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At some point we need to bring back the conversation about selling out. In an empire governed by capitalism and greed, artists have a responsibility for their creative output. Which is why it’s so distressing to wake up after watching Nomadland to see its creative lead the latest talent the Marvel universe wants to absorb.

I don’t know Chloe Zhao’s politics, but I know that making a sweet tale of how brutal the economics of an empire are to people seems a little less honest if the next week you sign on to make a movie that directly contributes to literally everything that Nomadland created an existential antagonist out of.

It’s not only that Marvel movies are bad and predictable, it’s that they are propaganda pieces for massive military and absolute force as future social models of America. It’s 20 fucking movies convincing people that the future lies in abstract, hyper-powered private/public missile launch systems on a person’s back. It’s the idea that we can drop a bomb on whoever the fuck we want as long as a black man is flying the cool-looking plane (and it’s a bonus if the bomber is gay).

Then there’s the real-world side of things, where the idea of managed tent-pole creative universes whose intentions are all designed by committee and approved by a board of directors—I mean, pushing that toward scaling up to the future is equally nauseating.

Like, there’s in a country obsessed with ‘accountability’ and being ‘woke,’ it shocks me how many ‘artists’ seem to get away with just direct contributions to the nightmare of empirical propaganda that is something like the Marvel Cinematic Universe; passive entertainment whose structural universe is dystopic as fuck, and hope lies only ever in war.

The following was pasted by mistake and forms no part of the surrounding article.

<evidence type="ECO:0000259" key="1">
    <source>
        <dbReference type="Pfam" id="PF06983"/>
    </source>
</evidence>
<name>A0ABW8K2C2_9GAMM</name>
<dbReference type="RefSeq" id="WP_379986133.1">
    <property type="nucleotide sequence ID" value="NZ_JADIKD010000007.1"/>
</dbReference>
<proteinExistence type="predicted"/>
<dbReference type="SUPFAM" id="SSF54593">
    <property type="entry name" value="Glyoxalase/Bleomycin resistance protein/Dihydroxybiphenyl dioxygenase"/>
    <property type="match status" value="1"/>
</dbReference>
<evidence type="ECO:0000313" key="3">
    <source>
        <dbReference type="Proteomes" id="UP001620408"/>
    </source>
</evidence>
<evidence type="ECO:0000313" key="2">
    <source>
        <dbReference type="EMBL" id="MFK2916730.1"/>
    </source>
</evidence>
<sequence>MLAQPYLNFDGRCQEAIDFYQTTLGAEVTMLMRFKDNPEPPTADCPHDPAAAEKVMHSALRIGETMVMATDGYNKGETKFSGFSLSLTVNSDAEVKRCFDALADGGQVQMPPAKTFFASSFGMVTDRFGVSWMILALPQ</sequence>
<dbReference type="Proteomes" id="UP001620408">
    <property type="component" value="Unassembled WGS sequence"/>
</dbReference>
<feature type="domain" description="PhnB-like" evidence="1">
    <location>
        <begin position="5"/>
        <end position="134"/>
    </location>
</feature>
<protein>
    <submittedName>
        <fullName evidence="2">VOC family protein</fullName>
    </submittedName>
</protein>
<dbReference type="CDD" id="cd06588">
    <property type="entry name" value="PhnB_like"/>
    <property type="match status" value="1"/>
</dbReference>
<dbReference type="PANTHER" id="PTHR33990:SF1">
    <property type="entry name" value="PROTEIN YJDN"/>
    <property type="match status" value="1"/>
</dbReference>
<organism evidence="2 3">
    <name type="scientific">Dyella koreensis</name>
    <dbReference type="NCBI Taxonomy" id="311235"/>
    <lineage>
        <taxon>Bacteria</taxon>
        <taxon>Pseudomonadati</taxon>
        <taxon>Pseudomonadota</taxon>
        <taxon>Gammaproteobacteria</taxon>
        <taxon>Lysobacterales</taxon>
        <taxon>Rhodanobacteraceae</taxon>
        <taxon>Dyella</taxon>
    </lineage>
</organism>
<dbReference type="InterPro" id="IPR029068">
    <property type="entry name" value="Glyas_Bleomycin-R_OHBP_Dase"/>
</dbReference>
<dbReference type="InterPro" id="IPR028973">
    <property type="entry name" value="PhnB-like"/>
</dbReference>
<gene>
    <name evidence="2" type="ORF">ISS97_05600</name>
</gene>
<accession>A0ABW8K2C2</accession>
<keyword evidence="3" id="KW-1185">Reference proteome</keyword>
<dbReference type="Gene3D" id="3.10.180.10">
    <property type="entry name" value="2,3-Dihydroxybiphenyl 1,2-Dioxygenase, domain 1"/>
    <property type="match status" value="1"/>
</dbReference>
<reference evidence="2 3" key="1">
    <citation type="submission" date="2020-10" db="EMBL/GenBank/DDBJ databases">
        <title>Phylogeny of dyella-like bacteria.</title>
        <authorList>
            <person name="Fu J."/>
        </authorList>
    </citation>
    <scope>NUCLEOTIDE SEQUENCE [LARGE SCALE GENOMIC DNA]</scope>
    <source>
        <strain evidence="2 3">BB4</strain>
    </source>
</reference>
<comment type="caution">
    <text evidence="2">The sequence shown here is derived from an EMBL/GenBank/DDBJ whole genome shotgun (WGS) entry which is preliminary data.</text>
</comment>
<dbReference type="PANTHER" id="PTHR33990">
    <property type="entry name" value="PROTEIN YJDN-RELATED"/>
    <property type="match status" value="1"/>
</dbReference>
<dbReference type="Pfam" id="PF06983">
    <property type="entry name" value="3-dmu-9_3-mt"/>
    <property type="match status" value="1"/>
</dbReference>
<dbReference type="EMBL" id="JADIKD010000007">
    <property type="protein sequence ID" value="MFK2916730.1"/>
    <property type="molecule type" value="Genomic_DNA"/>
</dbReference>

It’s kind of the Green Day effect, where between them and blink-182, through the mid-late 90s the music industry was able to dissolve any threat that was posed by the leftist ideas and ethos that had eventually got Nirvana to where it was; Kurt had killed himself and the punk aesthetic could be absorbed into culture by way of individualism instead of social critique, making a perfectly benign market out of it. (Punk, in turn, took a pretty right-wing turn through the 2000s, and the ‘individualist marketing’ aesthetic pervaded and emo kids—punks with absolutely no societal grievances outside of their own desires—were everywhere.)

This is no different. Marvel movies are the perfect way to both negate the artistic impact of people associated with them, while also promoting absolutely abhorrent messages regarding war and state to a shockingly willing public. This is liberalism in giving you a ‘choice’: our version of art, or no at at all. This is dangerous, and if we’re talking accountability, the MCU and the liberals who support it should be put on the spot as well. I really hope that more in entertainment will have the guts of Scorcese in the future to clap back at it all.

I guess, to me, the talent doesn’t need to go to Marvel movies. A good actor or director will still be able to make money with other films, and it’s not like there’s any great writing to perform in these heavily green-screened, designed movies. These are inherently anti-art, completely pro-industry, and it’s always just shocking to see how that just doesn’t create any sense of reservation to so many… and yet we still wonder why game show hosts and celebrities get elected to office.

Briefly

Colin Smith is an interdisciplinary artist & art director living & working in Los Angeles. His assembly-based work focuses on human nature and its relationship to media, language, time, and systems of control.

For more information, social links, as well as various writings on practice & theory, visit the about page.

To quickly get in touch, e-mail hello@.

Colophon

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